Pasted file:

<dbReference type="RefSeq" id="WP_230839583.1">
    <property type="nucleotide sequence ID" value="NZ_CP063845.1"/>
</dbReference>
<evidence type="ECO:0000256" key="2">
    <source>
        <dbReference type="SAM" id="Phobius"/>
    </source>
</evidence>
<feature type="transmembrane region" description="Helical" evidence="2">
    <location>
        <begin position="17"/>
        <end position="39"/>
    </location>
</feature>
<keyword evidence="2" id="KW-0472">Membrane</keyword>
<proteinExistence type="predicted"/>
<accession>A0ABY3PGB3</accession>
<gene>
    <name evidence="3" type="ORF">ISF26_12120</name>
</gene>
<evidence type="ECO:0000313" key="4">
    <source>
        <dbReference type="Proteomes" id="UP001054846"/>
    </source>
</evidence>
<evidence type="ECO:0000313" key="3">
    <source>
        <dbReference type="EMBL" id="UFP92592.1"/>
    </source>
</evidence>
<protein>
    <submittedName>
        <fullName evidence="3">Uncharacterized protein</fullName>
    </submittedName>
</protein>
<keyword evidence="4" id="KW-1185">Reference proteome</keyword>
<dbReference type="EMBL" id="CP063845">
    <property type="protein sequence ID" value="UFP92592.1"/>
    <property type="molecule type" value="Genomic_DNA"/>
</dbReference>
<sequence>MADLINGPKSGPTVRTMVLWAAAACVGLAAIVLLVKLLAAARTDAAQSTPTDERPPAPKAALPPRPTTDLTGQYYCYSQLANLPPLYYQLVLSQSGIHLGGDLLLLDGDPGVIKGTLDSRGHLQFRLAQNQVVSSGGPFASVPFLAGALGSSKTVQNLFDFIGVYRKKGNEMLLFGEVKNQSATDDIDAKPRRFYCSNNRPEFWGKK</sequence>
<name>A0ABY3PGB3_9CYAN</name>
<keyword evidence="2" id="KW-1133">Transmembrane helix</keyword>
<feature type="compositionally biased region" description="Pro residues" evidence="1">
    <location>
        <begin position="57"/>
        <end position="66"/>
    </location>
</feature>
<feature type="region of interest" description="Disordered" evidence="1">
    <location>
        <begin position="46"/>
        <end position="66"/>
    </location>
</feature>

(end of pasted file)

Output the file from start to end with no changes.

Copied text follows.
<dbReference type="RefSeq" id="WP_230839583.1">
    <property type="nucleotide sequence ID" value="NZ_CP063845.1"/>
</dbReference>
<evidence type="ECO:0000256" key="2">
    <source>
        <dbReference type="SAM" id="Phobius"/>
    </source>
</evidence>
<feature type="transmembrane region" description="Helical" evidence="2">
    <location>
        <begin position="17"/>
        <end position="39"/>
    </location>
</feature>
<keyword evidence="2" id="KW-0472">Membrane</keyword>
<proteinExistence type="predicted"/>
<accession>A0ABY3PGB3</accession>
<gene>
    <name evidence="3" type="ORF">ISF26_12120</name>
</gene>
<evidence type="ECO:0000313" key="4">
    <source>
        <dbReference type="Proteomes" id="UP001054846"/>
    </source>
</evidence>
<evidence type="ECO:0000313" key="3">
    <source>
        <dbReference type="EMBL" id="UFP92592.1"/>
    </source>
</evidence>
<protein>
    <submittedName>
        <fullName evidence="3">Uncharacterized protein</fullName>
    </submittedName>
</protein>
<keyword evidence="4" id="KW-1185">Reference proteome</keyword>
<dbReference type="EMBL" id="CP063845">
    <property type="protein sequence ID" value="UFP92592.1"/>
    <property type="molecule type" value="Genomic_DNA"/>
</dbReference>
<sequence>MADLINGPKSGPTVRTMVLWAAAACVGLAAIVLLVKLLAAARTDAAQSTPTDERPPAPKAALPPRPTTDLTGQYYCYSQLANLPPLYYQLVLSQSGIHLGGDLLLLDGDPGVIKGTLDSRGHLQFRLAQNQVVSSGGPFASVPFLAGALGSSKTVQNLFDFIGVYRKKGNEMLLFGEVKNQSATDDIDAKPRRFYCSNNRPEFWGKK</sequence>
<name>A0ABY3PGB3_9CYAN</name>
<keyword evidence="2" id="KW-1133">Transmembrane helix</keyword>
<feature type="compositionally biased region" description="Pro residues" evidence="1">
    <location>
        <begin position="57"/>
        <end position="66"/>
    </location>
</feature>
<feature type="region of interest" description="Disordered" evidence="1">
    <location>
        <begin position="46"/>
        <end position="66"/>
    </location>
</feature>